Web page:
We just looked at each other for a long moment. Wow. After more a year of fighting the pandemic, maybe, just maybe, this is the beginning of the end.
We’ve been fully vaccinated since late February. We were extraordinarily lucky: We happened to be in the right place at the right time to get jabbed quickly, while others were queuing and searching desperately for available vaccination slots at locations far and wide. It was a tremendous relief to get our shots, but Chuck and I still wore our masks and socially distanced. (For the most part, we’re rule-followers. We believe in complying with reasonable public health mandates for the good of all, and we glared and muttered under our breaths at those who were out and about and ignoring the rules. And often they glared and muttered at us. On one occasion an unmasked shopper purposefully coughed in our direction. What a divisive time this has been for all of us—)
But, perhaps, this horrible time of fear, of masking, distancing and quarantining is coming to a close. Perhaps in the not-too-distant future we’ll look back at this interlude with the perspective that the passage of time will no doubt provide.
I’ve been surprised at how little writing (as in, virtually none) I’ve done during this time. I can see online that some have put this period of enforced isolation to good use—but not me. The well has been dry. I’ve been treading water. (What a weird combination of metaphors!) I’m hoping that will change now, as we move into the new (and hopefully improved) world.
But Chuck and I haven’t been placid these last few months, as we awaited the end of the plague. Instead, we stirred up our lives: In a period of three and one-half months, we’ll have moved four times.
First, we sold our home in Seattle. It was the right time for us to go. We’d tired of the city and we sensed our neighborhood had changed. The traffic, the congestion, the political and social strife, the implosion of downtown Seattle—all of it led us to the conclusion that we wanted to leave.
We found another home, close to Seattle but a ferry ride away. We discovered we weren’t the only Seattle residents with this idea. House sales were shockingly competitive. After several months of looking we’d found our house—nearly perfect for us—but in order to make the sale, we were required to rent back to the sellers for 60 days. We put our Seattle household goods into storage and moved temporarily to our small summer cottage in northeastern Washington. (So…move #1, leave Seattle house and put possessions into storage; move #2, move into cottage)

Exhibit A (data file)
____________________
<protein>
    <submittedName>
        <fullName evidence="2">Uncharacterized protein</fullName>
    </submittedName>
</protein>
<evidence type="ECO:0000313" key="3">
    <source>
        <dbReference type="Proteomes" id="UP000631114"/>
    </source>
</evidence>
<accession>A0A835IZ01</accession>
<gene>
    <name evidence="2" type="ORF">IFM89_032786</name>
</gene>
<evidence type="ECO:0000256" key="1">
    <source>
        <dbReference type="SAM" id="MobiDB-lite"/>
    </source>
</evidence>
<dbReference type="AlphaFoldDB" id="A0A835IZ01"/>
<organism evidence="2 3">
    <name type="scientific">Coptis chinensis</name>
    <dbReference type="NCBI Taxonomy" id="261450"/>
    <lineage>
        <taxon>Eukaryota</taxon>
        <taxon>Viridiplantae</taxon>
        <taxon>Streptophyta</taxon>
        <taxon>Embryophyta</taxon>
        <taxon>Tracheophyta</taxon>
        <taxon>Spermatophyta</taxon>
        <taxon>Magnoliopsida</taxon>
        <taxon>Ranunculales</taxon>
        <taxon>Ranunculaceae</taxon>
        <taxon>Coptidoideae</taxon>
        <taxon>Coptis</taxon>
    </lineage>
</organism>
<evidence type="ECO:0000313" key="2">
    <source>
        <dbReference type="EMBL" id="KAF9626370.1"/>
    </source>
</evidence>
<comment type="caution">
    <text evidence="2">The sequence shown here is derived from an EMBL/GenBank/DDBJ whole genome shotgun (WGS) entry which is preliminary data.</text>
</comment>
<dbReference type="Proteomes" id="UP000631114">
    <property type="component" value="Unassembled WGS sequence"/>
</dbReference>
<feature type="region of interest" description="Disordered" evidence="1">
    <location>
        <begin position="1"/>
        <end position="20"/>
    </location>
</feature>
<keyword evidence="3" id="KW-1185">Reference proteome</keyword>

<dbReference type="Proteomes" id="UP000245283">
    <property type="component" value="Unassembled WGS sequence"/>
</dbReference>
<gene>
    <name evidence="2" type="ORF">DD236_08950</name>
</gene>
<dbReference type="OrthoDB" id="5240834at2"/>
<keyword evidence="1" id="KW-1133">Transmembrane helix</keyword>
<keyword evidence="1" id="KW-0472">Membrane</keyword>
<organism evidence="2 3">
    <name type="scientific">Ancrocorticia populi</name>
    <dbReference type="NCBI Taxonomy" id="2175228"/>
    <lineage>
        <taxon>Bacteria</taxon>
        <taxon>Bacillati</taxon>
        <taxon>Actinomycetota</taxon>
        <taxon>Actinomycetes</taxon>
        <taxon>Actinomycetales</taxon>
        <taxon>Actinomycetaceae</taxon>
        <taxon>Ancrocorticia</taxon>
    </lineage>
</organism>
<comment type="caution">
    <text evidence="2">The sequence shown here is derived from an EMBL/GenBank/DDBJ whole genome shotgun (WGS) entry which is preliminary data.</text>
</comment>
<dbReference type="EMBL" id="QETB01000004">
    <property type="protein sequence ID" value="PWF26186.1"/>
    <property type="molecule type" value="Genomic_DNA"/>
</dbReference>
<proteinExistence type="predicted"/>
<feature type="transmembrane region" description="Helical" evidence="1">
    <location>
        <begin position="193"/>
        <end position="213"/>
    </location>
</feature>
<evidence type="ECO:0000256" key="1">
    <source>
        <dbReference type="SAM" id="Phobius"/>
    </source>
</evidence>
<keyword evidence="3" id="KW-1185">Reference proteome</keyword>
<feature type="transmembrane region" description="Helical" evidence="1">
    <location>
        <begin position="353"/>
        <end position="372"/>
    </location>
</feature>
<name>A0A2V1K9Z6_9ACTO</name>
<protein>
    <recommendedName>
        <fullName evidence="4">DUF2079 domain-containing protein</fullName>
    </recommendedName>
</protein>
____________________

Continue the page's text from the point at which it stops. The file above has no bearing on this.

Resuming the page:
Living at the cottage in the spring is not putting in hard time. In the Okanogan, the cherry and apple trees were in blossom, the birds were twittering (and mating madly), and most days were sunny. Almost by accident, we discovered another cottage for sale in the community, smaller but with a most fabulous view of lake and mountains, and we fell in love. We bought it and moved (Move #3, cottage-to-cottage) and put our original cottage on the market.
Now, as we approach June, we are readying for move #4, onto the island. Our belongings will be delivered from storage and we will again have a home. We are both yearning for a sense of being planted in a place, a spot that we will again call home. We know it will take a while, but we can’t wait to get started.
And maybe, hopefully, we’ll land in our new community with bright smiling faces open and unmasked, with the chance to shake hands with our new neighbors instead of backing away to a safe distance.
As we approach move #4 (hopefully the last for a while), I will leave you with my number one epiphany gleaned from moving, and moving, and moving…
We all have too much stuff. Well, Chuck and I do anyway—perhaps you are more accomplished than we are when it comes to deleting unnecessary material goods from your life. When you move, you pretty much have to touch everything you own. We have a mountain of possessions, and the physical stuff is entangled with emotional memories, the tugs of imagined obligations (“It’s part of our family history and no one else will understand or want it”), even sometimes guilt (“Aunt M gave this to me. It’s disloyal to her memory to give it away.”) These obstacles are not rational. I know that. (And yes, I know about Marie Kondo, thank you.)
Take the ice bucket. It’s not even a very functional ice bucket. It was wedding present for my first wedding in the 70’s. The marriage didn’t last too long but I still have the ice bucket. I’ve maybe used it five times in all these years. It’s not very valuable but it has some value. Sell it (not worth the effort), give it away or what? I’ll tell you what—I packed it. It’s going to show up on the island, and I’m not sure why.